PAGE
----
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Alumni Spotlight: Mary Heidkamp ’71

By Clarke News  |  December 13, 2023

Clarke: Your path to Clarke was a little different from many of your classmates in the 1960s.  

Mary: That’s putting it mildly! I am the second oldest in a family of 12 with six brothers and five sisters. We started life in Chicago, then on to Philadelphia, and when I was 14, we moved to South Africa for my father’s work. We went from living in big cities to a farm outside Johannesburg with a cow for milk, chickens for eggs, and a couple of horses for fun. No TV and only three radio stations. We arrived in South Africa shortly after Mandela was jailed.  My dad taught us about human rights, the dignity of all people and why apartheid was wrong. He showed, by his quiet actions including treating our black workers with respect, that one person can make a difference.  

In the spring of 1967, after four years in Africa, my older sister and I headed back to the USA via Africa, Europe, the Middle East, and Canada. It was a grand three-month adventure traveling via trains, planes, and ship. It was also another learning experience when our trip to the Middle East was cut short due to the Arab Israeli Six Day War. 

On arrival at Clarke, I felt like a cultural misfit. When classmates discussed their experience in the tumultuous sixties, civil rights, and the peace movement, I had no idea what they were talking about. There was very little public protest in South Africa at that time. But it was something I would quickly embrace.  

Clarke: How did you come to dedicate your personal and professional life to civil and human rights? What are some of the milestones you are most proud of? 

There were several key moments that implanted the desire to dedicate myself to civil and human rights. At Clarke Sister Barbara Kutchera ’59 helped me understand why it mattered for each of us to be involved locally, nationally, and globally to make the world a more just place. During my freshman year, I attended a vibrant and captivating lecture by Saul Alinisky which brought these ideas to life in concrete ways.  Lastly, Sister Dorita Clifford encouraged me to teach English in Japan as a Maryknoll lay missioner. All of this helped me turn my Catholic upbringing and my nascent desire to make a difference in the world, into a lifetime mission and pursuit through my professional roles.  

After returning from Japan, I worked as the Director of the Social Action Office at the Diocese of Providence, then accepted a similar role for the Diocese of Rochester NY. From there I was recruited to direct the Campaign for Human Development for the Archdiocese of Chicago providing funding to community organizations throughout the city. I also had the privilege of co-authoring a book, “Moving Faith into Action,” a facilitator’s guide for parish social action which was used throughout the country.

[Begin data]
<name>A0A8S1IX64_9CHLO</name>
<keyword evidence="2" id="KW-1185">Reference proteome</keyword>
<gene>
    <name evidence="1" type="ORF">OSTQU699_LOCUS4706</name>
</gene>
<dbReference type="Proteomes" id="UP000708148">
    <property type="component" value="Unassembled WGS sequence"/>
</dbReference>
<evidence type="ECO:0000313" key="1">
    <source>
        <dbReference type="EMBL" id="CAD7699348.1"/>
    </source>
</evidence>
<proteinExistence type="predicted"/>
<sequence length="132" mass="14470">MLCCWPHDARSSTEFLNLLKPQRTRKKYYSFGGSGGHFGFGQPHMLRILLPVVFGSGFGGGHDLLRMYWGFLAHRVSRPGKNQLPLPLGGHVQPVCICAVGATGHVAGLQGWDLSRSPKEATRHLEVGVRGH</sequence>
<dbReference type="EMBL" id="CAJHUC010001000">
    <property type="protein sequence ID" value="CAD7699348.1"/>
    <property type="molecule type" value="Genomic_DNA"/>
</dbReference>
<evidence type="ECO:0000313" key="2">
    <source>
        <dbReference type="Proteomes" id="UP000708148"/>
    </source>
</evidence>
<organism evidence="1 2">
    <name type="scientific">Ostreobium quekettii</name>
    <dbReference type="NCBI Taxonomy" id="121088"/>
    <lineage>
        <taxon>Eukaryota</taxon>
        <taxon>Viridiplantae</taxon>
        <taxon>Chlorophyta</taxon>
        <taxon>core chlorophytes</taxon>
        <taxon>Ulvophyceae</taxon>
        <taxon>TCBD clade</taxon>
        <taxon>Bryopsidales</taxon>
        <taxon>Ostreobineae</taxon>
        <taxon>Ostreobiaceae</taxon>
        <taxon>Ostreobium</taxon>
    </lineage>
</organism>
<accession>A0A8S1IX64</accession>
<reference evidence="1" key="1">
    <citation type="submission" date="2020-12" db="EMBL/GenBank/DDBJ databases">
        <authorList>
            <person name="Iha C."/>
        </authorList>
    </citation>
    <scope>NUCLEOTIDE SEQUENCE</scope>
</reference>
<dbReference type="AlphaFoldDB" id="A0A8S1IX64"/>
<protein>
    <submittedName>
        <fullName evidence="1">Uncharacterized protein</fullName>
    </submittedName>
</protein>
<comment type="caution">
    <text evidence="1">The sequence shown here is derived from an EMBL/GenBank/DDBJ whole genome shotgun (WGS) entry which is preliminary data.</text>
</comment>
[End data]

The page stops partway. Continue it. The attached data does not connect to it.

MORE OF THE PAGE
After 30 years of working for social justice, I leveraged my years of experience into starting my own company, Dynamic Insights International in 1999. As founder and president, I provide leadership coaching to executives and boards in health care, philanthropy, and non-profits so that they might increase their performance and social impact.  

Clarke: Are there times in your life you’ve sought mentorship or were a mentor? 

Mary: Both. Early in my professional career, I eagerly sought mentors and also courses that would help me navigate my leadership and supervisory roles but found none.  In many ways that difficult search for mentors shaped my life and my work to be an educator and a mentor. It also led me to earn my Doctorate in Ministry with a concentration in executive leadership and organizational development.  

Mentoring and teaching future leaders keeps me inspired and motivated every day, especially when working with young women. I consider it an essential part of my life’s mission to mentor others to be the best they can be, to articulate their dreams and passions, and to help them envision and create a path forward. Remembering my early years without mentors or role models, I now seek out aspiring young woman to mentor.  

Clarke: Tell us a little about what community means to you? 

The burden is made lighter when you have people by your side. Through life, I have learned to never be afraid to ask for help and seek companions on life’s journey.  

Clarke: While we can never know for sure, what do you think 2024 has in store for you? 

Mary: In 2024 I will celebrate two milestones: 75 years on this planet and 25 years since I began my own company. I am looking forward to a family reunion with all 12 of my siblings and their families in August 2024. I’m also excited I’ve been invited back to team teach “Communities with a Heart” at Radboud University in the Netherlands to international students who work in socially engaged organizations 

I envision every year, 2024 and beyond, being as exhilarating and nurturing as each of my previous 75. And how could it not be – I’ll be spending time with my two children, son-in-law and two grandbabies.